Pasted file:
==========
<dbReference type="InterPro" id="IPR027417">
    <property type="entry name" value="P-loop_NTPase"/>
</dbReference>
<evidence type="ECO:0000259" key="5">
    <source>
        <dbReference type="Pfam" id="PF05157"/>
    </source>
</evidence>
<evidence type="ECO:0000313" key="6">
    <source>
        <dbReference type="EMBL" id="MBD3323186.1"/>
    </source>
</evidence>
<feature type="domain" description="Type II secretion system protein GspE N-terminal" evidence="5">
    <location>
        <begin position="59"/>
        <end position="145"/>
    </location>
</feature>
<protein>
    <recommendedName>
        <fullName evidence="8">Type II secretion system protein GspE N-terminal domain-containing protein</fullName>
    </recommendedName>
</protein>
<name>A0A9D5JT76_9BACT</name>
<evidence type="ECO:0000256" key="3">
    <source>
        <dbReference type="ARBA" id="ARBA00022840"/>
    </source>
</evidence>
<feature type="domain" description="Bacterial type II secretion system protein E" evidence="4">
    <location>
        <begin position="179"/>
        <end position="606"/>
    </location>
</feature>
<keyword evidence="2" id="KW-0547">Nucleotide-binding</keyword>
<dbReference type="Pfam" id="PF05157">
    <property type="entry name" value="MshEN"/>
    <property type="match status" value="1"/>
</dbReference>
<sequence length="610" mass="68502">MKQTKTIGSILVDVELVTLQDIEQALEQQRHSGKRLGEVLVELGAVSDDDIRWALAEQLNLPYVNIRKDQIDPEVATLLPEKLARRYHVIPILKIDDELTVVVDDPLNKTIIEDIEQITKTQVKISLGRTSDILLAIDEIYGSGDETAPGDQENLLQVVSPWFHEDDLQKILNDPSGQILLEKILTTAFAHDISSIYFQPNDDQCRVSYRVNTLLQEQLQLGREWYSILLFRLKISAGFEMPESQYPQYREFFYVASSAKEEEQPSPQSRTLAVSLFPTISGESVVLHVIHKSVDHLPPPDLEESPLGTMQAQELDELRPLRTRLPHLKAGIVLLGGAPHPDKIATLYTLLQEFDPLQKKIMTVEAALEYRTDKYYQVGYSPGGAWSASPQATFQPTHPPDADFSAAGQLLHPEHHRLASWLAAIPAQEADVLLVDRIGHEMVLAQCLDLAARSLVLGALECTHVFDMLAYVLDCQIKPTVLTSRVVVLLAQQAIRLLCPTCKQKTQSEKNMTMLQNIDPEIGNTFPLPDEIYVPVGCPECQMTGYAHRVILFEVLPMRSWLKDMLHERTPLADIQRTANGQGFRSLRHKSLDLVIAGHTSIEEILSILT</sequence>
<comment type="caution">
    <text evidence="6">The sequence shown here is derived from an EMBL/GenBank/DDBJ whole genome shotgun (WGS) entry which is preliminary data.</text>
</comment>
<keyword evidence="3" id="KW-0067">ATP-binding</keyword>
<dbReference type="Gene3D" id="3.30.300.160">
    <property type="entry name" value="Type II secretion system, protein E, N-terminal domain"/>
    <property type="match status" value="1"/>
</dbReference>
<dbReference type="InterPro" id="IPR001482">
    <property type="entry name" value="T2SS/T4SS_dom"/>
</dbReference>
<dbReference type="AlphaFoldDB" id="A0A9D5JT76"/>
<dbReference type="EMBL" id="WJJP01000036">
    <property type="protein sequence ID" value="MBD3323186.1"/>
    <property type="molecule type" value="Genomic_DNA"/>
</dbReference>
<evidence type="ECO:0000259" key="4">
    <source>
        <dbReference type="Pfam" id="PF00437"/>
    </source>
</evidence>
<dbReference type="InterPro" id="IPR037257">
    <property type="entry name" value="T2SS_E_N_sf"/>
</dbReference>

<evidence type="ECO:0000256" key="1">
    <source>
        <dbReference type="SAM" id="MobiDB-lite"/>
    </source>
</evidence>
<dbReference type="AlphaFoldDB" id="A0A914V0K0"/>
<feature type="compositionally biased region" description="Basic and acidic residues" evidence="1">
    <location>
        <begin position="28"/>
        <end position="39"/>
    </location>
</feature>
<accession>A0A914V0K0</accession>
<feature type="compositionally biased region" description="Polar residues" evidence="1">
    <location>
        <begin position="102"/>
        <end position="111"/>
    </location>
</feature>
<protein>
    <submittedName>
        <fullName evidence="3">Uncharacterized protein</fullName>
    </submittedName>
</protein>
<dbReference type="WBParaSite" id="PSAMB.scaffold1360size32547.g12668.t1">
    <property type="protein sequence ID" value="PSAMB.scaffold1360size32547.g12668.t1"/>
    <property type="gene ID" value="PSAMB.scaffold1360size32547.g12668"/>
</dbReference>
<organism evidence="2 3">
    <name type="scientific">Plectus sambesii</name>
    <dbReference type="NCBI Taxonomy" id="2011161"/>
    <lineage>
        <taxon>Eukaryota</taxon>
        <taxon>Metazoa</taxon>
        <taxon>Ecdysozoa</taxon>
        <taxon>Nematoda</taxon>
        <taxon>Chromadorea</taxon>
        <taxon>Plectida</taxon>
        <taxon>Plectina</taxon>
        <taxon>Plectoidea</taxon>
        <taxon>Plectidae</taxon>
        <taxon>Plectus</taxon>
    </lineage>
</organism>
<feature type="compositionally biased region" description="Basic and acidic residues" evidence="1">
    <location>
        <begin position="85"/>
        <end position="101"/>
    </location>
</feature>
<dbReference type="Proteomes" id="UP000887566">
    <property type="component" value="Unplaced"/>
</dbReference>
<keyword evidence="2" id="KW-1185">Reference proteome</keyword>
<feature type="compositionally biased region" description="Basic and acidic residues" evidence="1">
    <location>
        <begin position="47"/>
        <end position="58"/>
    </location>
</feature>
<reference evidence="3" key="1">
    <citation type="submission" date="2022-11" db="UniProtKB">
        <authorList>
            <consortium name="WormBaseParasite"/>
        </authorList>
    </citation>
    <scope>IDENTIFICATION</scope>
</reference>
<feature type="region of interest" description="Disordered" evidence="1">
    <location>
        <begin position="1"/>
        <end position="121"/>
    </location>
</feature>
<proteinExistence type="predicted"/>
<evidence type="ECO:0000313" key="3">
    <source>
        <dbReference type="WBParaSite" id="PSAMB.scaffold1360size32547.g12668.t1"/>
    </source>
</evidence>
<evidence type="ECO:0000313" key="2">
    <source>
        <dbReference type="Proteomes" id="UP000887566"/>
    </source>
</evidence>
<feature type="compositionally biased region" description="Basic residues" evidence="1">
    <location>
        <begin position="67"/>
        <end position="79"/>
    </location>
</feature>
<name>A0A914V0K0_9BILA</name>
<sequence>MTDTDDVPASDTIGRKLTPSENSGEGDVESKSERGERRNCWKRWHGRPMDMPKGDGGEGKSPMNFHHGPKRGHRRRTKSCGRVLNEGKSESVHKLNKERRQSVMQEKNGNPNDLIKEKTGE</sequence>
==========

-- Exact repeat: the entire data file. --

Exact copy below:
<dbReference type="InterPro" id="IPR027417">
    <property type="entry name" value="P-loop_NTPase"/>
</dbReference>
<evidence type="ECO:0000259" key="5">
    <source>
        <dbReference type="Pfam" id="PF05157"/>
    </source>
</evidence>
<evidence type="ECO:0000313" key="6">
    <source>
        <dbReference type="EMBL" id="MBD3323186.1"/>
    </source>
</evidence>
<feature type="domain" description="Type II secretion system protein GspE N-terminal" evidence="5">
    <location>
        <begin position="59"/>
        <end position="145"/>
    </location>
</feature>
<protein>
    <recommendedName>
        <fullName evidence="8">Type II secretion system protein GspE N-terminal domain-containing protein</fullName>
    </recommendedName>
</protein>
<name>A0A9D5JT76_9BACT</name>
<evidence type="ECO:0000256" key="3">
    <source>
        <dbReference type="ARBA" id="ARBA00022840"/>
    </source>
</evidence>
<feature type="domain" description="Bacterial type II secretion system protein E" evidence="4">
    <location>
        <begin position="179"/>
        <end position="606"/>
    </location>
</feature>
<keyword evidence="2" id="KW-0547">Nucleotide-binding</keyword>
<dbReference type="Pfam" id="PF05157">
    <property type="entry name" value="MshEN"/>
    <property type="match status" value="1"/>
</dbReference>
<sequence length="610" mass="68502">MKQTKTIGSILVDVELVTLQDIEQALEQQRHSGKRLGEVLVELGAVSDDDIRWALAEQLNLPYVNIRKDQIDPEVATLLPEKLARRYHVIPILKIDDELTVVVDDPLNKTIIEDIEQITKTQVKISLGRTSDILLAIDEIYGSGDETAPGDQENLLQVVSPWFHEDDLQKILNDPSGQILLEKILTTAFAHDISSIYFQPNDDQCRVSYRVNTLLQEQLQLGREWYSILLFRLKISAGFEMPESQYPQYREFFYVASSAKEEEQPSPQSRTLAVSLFPTISGESVVLHVIHKSVDHLPPPDLEESPLGTMQAQELDELRPLRTRLPHLKAGIVLLGGAPHPDKIATLYTLLQEFDPLQKKIMTVEAALEYRTDKYYQVGYSPGGAWSASPQATFQPTHPPDADFSAAGQLLHPEHHRLASWLAAIPAQEADVLLVDRIGHEMVLAQCLDLAARSLVLGALECTHVFDMLAYVLDCQIKPTVLTSRVVVLLAQQAIRLLCPTCKQKTQSEKNMTMLQNIDPEIGNTFPLPDEIYVPVGCPECQMTGYAHRVILFEVLPMRSWLKDMLHERTPLADIQRTANGQGFRSLRHKSLDLVIAGHTSIEEILSILT</sequence>
<comment type="caution">
    <text evidence="6">The sequence shown here is derived from an EMBL/GenBank/DDBJ whole genome shotgun (WGS) entry which is preliminary data.</text>
</comment>
<keyword evidence="3" id="KW-0067">ATP-binding</keyword>
<dbReference type="Gene3D" id="3.30.300.160">
    <property type="entry name" value="Type II secretion system, protein E, N-terminal domain"/>
    <property type="match status" value="1"/>
</dbReference>
<dbReference type="InterPro" id="IPR001482">
    <property type="entry name" value="T2SS/T4SS_dom"/>
</dbReference>
<dbReference type="AlphaFoldDB" id="A0A9D5JT76"/>
<dbReference type="EMBL" id="WJJP01000036">
    <property type="protein sequence ID" value="MBD3323186.1"/>
    <property type="molecule type" value="Genomic_DNA"/>
</dbReference>
<evidence type="ECO:0000259" key="4">
    <source>
        <dbReference type="Pfam" id="PF00437"/>
    </source>
</evidence>
<dbReference type="InterPro" id="IPR037257">
    <property type="entry name" value="T2SS_E_N_sf"/>
</dbReference>

<evidence type="ECO:0000256" key="1">
    <source>
        <dbReference type="SAM" id="MobiDB-lite"/>
    </source>
</evidence>
<dbReference type="AlphaFoldDB" id="A0A914V0K0"/>
<feature type="compositionally biased region" description="Basic and acidic residues" evidence="1">
    <location>
        <begin position="28"/>
        <end position="39"/>
    </location>
</feature>
<accession>A0A914V0K0</accession>
<feature type="compositionally biased region" description="Polar residues" evidence="1">
    <location>
        <begin position="102"/>
        <end position="111"/>
    </location>
</feature>
<protein>
    <submittedName>
        <fullName evidence="3">Uncharacterized protein</fullName>
    </submittedName>
</protein>
<dbReference type="WBParaSite" id="PSAMB.scaffold1360size32547.g12668.t1">
    <property type="protein sequence ID" value="PSAMB.scaffold1360size32547.g12668.t1"/>
    <property type="gene ID" value="PSAMB.scaffold1360size32547.g12668"/>
</dbReference>
<organism evidence="2 3">
    <name type="scientific">Plectus sambesii</name>
    <dbReference type="NCBI Taxonomy" id="2011161"/>
    <lineage>
        <taxon>Eukaryota</taxon>
        <taxon>Metazoa</taxon>
        <taxon>Ecdysozoa</taxon>
        <taxon>Nematoda</taxon>
        <taxon>Chromadorea</taxon>
        <taxon>Plectida</taxon>
        <taxon>Plectina</taxon>
        <taxon>Plectoidea</taxon>
        <taxon>Plectidae</taxon>
        <taxon>Plectus</taxon>
    </lineage>
</organism>
<feature type="compositionally biased region" description="Basic and acidic residues" evidence="1">
    <location>
        <begin position="85"/>
        <end position="101"/>
    </location>
</feature>
<dbReference type="Proteomes" id="UP000887566">
    <property type="component" value="Unplaced"/>
</dbReference>
<keyword evidence="2" id="KW-1185">Reference proteome</keyword>
<feature type="compositionally biased region" description="Basic and acidic residues" evidence="1">
    <location>
        <begin position="47"/>
        <end position="58"/>
    </location>
</feature>
<reference evidence="3" key="1">
    <citation type="submission" date="2022-11" db="UniProtKB">
        <authorList>
            <consortium name="WormBaseParasite"/>
        </authorList>
    </citation>
    <scope>IDENTIFICATION</scope>
</reference>
<feature type="region of interest" description="Disordered" evidence="1">
    <location>
        <begin position="1"/>
        <end position="121"/>
    </location>
</feature>
<proteinExistence type="predicted"/>
<evidence type="ECO:0000313" key="3">
    <source>
        <dbReference type="WBParaSite" id="PSAMB.scaffold1360size32547.g12668.t1"/>
    </source>
</evidence>
<evidence type="ECO:0000313" key="2">
    <source>
        <dbReference type="Proteomes" id="UP000887566"/>
    </source>
</evidence>
<feature type="compositionally biased region" description="Basic residues" evidence="1">
    <location>
        <begin position="67"/>
        <end position="79"/>
    </location>
</feature>
<name>A0A914V0K0_9BILA</name>
<sequence>MTDTDDVPASDTIGRKLTPSENSGEGDVESKSERGERRNCWKRWHGRPMDMPKGDGGEGKSPMNFHHGPKRGHRRRTKSCGRVLNEGKSESVHKLNKERRQSVMQEKNGNPNDLIKEKTGE</sequence>